In Medival England, a sadistic duke plots to kill off all the heirs to the throne of England so he can claim he title crown for himself.
To be honest I haven’t seen many exploitation films. More recent exercises in the genre – Black Dynamite and Grindhouse are both in my top favourite films. However these films replicate the exploitation feel and look but still have a modern take in it’s filmmaking from production value to script. Watching 1970 sexploitation film Torture Chamber directed by Andy Milligan was definitely a new experience for me. Set in medieval England the story starts with the death of a king and the discussion of who will take his place by his council. We are introduced to the evil Norman, Duke of Norwich who is last in line for the throne but by murdering all those in line before him will be able to become king. He then sets out a plan to do just that!
It’s important to start off by saying that the film had a budget of roughly $15,000. I think going into this film knowing what kind of standard you are going to get lessens the blow a bit. Not that the type of genre it is is bad however if you are expecting what we are shown as exploitation in today’s standards you might be disappointed. The set and costumes reflect the films budget but there definitely is still a love and creativity put into the feel and aesthetic of the clothes.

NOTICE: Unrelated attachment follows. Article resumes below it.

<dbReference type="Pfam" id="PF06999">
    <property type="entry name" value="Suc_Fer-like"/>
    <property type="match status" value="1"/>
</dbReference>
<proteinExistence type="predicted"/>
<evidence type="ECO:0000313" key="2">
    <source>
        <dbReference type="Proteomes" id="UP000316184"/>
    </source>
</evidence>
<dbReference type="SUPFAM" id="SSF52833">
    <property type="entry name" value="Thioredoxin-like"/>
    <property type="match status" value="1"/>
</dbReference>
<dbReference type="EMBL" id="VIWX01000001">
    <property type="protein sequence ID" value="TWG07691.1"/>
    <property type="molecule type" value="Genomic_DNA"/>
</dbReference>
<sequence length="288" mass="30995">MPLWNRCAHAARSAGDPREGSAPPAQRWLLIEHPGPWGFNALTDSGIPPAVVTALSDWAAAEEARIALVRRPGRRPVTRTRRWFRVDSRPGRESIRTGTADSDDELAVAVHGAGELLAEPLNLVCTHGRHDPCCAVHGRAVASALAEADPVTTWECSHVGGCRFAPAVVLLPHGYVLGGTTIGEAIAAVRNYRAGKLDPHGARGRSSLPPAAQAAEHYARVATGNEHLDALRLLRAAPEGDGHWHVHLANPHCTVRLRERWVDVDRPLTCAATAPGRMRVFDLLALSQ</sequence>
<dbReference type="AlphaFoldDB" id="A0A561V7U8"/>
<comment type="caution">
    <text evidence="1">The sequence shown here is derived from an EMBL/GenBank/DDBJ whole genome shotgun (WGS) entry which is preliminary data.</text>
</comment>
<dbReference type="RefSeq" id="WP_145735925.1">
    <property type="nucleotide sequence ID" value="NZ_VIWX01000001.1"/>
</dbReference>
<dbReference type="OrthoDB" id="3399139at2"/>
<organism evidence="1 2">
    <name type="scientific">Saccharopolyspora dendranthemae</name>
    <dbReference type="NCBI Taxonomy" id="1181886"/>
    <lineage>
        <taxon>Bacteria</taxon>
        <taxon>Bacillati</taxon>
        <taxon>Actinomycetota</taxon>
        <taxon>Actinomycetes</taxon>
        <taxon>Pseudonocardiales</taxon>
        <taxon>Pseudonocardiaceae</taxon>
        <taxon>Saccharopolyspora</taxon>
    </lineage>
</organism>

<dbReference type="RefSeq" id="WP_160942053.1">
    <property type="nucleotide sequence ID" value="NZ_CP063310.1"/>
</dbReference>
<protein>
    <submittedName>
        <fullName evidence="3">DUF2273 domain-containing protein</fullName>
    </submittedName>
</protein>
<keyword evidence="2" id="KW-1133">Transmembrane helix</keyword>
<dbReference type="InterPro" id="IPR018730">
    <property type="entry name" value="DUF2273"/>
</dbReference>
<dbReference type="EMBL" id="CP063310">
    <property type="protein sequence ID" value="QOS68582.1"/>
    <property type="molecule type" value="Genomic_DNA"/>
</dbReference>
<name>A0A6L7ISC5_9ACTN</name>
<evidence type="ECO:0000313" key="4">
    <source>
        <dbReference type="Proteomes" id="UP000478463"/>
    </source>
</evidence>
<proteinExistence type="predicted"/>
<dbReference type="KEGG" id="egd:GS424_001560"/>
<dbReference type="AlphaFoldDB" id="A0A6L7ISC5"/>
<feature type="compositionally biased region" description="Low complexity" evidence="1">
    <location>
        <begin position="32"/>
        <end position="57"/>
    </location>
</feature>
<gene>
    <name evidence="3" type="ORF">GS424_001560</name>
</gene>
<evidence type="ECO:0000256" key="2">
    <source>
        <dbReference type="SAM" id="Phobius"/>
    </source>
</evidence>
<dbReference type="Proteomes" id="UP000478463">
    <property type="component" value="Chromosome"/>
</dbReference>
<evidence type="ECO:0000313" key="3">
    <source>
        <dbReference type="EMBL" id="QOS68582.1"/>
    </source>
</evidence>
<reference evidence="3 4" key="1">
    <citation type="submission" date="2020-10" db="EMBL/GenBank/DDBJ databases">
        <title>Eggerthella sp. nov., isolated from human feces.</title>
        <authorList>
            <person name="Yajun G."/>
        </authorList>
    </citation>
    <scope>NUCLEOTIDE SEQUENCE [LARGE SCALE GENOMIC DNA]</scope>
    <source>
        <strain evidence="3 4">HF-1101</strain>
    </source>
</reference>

They tell the story and thats good enough even if they do look like a bunch of costumes a high school production of Camelot would make. It’s obvious they filmed Torture Dungeon on a farm using maybe one or two barns but like the costumes they serve their purpose and the amateur nature of it all is sort of charming. One strong point of the film which really surprised me was the fun and intelligent script written by John Borske and Milligan. The language used is reminiscent of the time the film is set and has wit to spare. These boys knew what they were writing about! The film gives a good example that even with such a minuscule budget you can strengthen the film with a smart script – even if it is a sexploitation film!
The majority of the actors have been picked off the street – I mean literally. So you can expect some dead pan reading of lines but there are some over-the-top campy as hell characters which makes a nice balance in the film. The woman playing the marriage counsellor is absolutely crazy and is definitely one of the highlights in the film. Her frolicking around the screen made me laugh like a little school girl. The evil duke (Gerald Jacuzzo) plays the camp beyond comprehension delivering beautiful lines like “I’m not a homosexual, I’m not a heterosexual. I’m a try sexual. I’ll try anything for pleasure”.
Yet for a sexploitation film Torture Dungeon has a lot less torture and sex than what is advertised. Most of the sex is only alluded too with cuts at sex scenes and blurry imagery of nudity. Sure the illusion to sex can often be a known technique of exploitation films but I wanted to see the evil duke have sex with his hunch-backed servant! Ok I digress. The kills in the film are so-so, having a low budget isn’t a good enough excuse not to have impressive kills so this was a let down for me. The film is very script heavy and sometimes plays more like a period drama/thriller than a horror slasher.
A film like this is obviously bad by film standards. I wouldn’t be rushing to go see it again however I was intrigued and it did captivate my attention in its weird eccentricities. Torture Dungeon reminds me of a time when film could be terrible but still have fun in playing with the tropes and stereotypes of medieval period films. If you haven’t even seen a true exploitation film Torture Dungeon is a fun 80 minute tutorial on one of the ways you can dive into sexploitation.